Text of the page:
Horse RidingHorse Training Questions

Head Shaking

Training Question

I have a question about a mare who is being used in lessons for some of the more advanced riders. Lately, when asked to go onto the bit, or even with any constant pressure, she begins tossing her head, and if the pressure is not relieved or she becomes agitated with it she even resorts to small rearing. What is the best method of approach to use with her, and what are some possible causes. Her teeth and bit don’t seem to be the problem.

Horse Head Shaking
Horse Head Shaking

Trainer’s Response

The first thing to look at when assessing a problem with the horse is health. Have your equine dentition check your horse’s teeth and mouth for problems. More information on dental problems can be found in our Health section. If the equine dentition confirms that the horse’s mouth is healthy and pain-free, you can continue with re-training the horse to give to pressure on the bit. If you are not a veterinarian or equine dentition yourself, it would be foolish to assume that there aren’t any problems in your horse’s mouth.

Assuming that this mare is your own, but also used in advanced lessons, the head shaking and rearing may be a result of receiving mixed messages from many different riders. Horses who are not trained as “school horses” will usually become more agrivated by a slight change in the rider’s habits and cues than horses who have been trained for lessons. The reason for this is that “school horses” are very much used to receiving mixed cues during every ride. They often have a different rider every day, and are trained to be less responsive to the daily changes this presents. Your mare has most likely become confused as to what cues and responses actually work.

The mare has learned that she can get away with head tossing and rearing. You may not have encouraged this behavior yourself (since you have said this is a more recent behavior), but other riders most likely have. The riders probably don’t even know that they are encouraging the bad behaviors.

If the mare is going to continue riding in these lessons, you should discuss with the trainer how you would like the students to respond when your mare exhibits the behavior. Talking to the trainer about it will help ensure that the problem is handled consistently. You don’t want the students teaching your horse to ignore a cue that you have previously taught her to respond to.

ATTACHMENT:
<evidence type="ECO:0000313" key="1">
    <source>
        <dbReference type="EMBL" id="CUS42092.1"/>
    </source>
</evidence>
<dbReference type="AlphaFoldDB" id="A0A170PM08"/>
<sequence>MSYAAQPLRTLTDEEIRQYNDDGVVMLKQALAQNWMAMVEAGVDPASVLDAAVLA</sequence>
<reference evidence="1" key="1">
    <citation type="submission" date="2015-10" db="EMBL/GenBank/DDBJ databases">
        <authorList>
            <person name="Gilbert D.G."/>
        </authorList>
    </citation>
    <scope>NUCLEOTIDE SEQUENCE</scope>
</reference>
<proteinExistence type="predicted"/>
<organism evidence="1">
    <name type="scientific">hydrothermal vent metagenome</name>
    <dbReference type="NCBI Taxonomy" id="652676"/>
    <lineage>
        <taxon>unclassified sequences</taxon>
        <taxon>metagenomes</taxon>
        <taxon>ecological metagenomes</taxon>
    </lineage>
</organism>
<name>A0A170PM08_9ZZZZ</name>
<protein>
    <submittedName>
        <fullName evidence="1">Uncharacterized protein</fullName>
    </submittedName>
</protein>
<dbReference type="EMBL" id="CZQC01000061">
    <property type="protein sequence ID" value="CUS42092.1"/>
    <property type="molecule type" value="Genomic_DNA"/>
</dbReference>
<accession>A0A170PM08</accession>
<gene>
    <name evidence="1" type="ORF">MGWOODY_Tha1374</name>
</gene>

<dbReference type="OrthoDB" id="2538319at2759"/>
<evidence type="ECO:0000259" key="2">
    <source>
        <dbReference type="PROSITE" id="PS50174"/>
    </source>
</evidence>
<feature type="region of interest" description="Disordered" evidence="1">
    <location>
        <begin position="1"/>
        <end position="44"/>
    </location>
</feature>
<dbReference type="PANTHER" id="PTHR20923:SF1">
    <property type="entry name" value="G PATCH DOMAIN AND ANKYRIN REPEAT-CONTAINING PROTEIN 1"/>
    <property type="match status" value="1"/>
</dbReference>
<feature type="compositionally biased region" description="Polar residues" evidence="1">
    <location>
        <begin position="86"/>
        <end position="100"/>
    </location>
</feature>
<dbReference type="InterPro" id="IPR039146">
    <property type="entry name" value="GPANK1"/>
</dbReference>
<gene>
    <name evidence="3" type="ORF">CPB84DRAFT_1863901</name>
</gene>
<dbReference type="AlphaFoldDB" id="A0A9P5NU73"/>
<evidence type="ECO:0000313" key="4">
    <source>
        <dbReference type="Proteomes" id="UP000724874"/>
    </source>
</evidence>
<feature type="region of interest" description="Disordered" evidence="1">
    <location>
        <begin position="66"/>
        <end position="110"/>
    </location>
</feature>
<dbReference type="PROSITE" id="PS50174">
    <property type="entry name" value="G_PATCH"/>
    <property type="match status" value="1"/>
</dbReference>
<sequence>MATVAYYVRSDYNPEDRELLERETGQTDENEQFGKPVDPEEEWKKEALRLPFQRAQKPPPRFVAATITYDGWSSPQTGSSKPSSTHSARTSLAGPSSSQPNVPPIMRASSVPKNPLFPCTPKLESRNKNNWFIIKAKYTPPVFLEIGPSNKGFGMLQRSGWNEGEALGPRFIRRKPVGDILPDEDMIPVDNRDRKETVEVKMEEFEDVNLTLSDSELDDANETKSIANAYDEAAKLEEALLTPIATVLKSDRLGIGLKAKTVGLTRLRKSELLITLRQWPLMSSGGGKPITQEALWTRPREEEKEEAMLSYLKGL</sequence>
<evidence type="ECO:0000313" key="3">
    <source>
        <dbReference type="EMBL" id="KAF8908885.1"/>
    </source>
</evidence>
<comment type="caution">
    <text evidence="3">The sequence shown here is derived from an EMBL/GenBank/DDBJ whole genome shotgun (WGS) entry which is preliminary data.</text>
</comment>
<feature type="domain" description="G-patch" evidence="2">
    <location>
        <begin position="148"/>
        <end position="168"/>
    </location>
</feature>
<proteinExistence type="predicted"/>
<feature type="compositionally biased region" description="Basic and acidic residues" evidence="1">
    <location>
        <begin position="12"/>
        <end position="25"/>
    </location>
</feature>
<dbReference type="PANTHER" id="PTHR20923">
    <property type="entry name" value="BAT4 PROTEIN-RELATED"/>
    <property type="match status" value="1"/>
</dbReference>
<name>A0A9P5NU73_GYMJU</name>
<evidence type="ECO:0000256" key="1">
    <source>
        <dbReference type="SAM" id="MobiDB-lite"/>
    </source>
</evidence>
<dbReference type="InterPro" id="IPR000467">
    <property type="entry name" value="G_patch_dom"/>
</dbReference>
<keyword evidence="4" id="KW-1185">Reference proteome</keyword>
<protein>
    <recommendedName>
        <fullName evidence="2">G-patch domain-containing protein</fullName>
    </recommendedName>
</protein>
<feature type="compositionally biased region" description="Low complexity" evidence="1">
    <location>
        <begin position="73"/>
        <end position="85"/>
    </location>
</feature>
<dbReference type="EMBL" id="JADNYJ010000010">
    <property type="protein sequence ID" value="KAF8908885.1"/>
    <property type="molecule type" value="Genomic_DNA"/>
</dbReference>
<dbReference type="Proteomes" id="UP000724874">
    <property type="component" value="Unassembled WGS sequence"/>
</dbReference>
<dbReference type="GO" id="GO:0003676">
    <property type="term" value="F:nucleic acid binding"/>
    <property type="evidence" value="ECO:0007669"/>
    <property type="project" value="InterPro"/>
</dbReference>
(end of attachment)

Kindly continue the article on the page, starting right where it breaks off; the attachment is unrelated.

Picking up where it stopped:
I recommend that you read our other articles on giving to the bit in our Riding/Under Saddle section. Although it is not the same behavior your mare is exhibiting, the solutions are the same. The reason the mare is not listening to the cue you are asking, is that she has been “untrained”. She has been trained not to listen to it, or to respond differently than she has been previously taught.

You should begin “re-training” your mare at the halt or walk. If you start this work at the trot or canter, it is much harder for her to learn it. Horses are most relaxed at the halt or walk. They are at their best when they are relaxed, which makes training much easier and more permanent. Once she has mastered the cue at the walk, you can then teach her at the trot, and finally the canter.

By being consistent in your requests and rewards, she will soon learn that head tossing and rearing are not an option. When you place pressure on the rein, it should be constant and consistent. The pressure should not (under any circumstances) be removed from the rein until she has responded with the “correct answer”. The “correct answer” is to lower her head nicely.

Hold that pressure firmly as long as you have to, until she responds with the “correct answer”. If she begins shaking her head or rearing, maintain steady contact on the rein. Once she has shown (even for 1 second) that she has stopped shaking her head and lowered it slightly, reward her by completely releasing the rein. If you release the pressure on the rein while she is exhibiting the bad behaviors you described, she will only learn that head tossing and rearing are the correct answer to your request.

Wait about 3 seconds before asking again, and repeat the process until she learns that you will stop bothering her mouth (with the rein) when she gives you the “correct answer“. Since it sounds as if she has previously learned to give to the bit nicely, it probably won’t take very long to “refresh” her memory on what it is all about.

Use the same exercise as a refresher in any future rides, should she decide to begin exhibiting the bad behaviors again. Any time she decides to toss her head or rear, stop whatever you are doing and concentrate on that part of her that doesn’t understand your request. It doesn’t matter if you are in the middle of a course of jumps or galloping in a field…you must take care at all times to make sure your mare is understanding your cues, and responding correctly to them 100% of the time.

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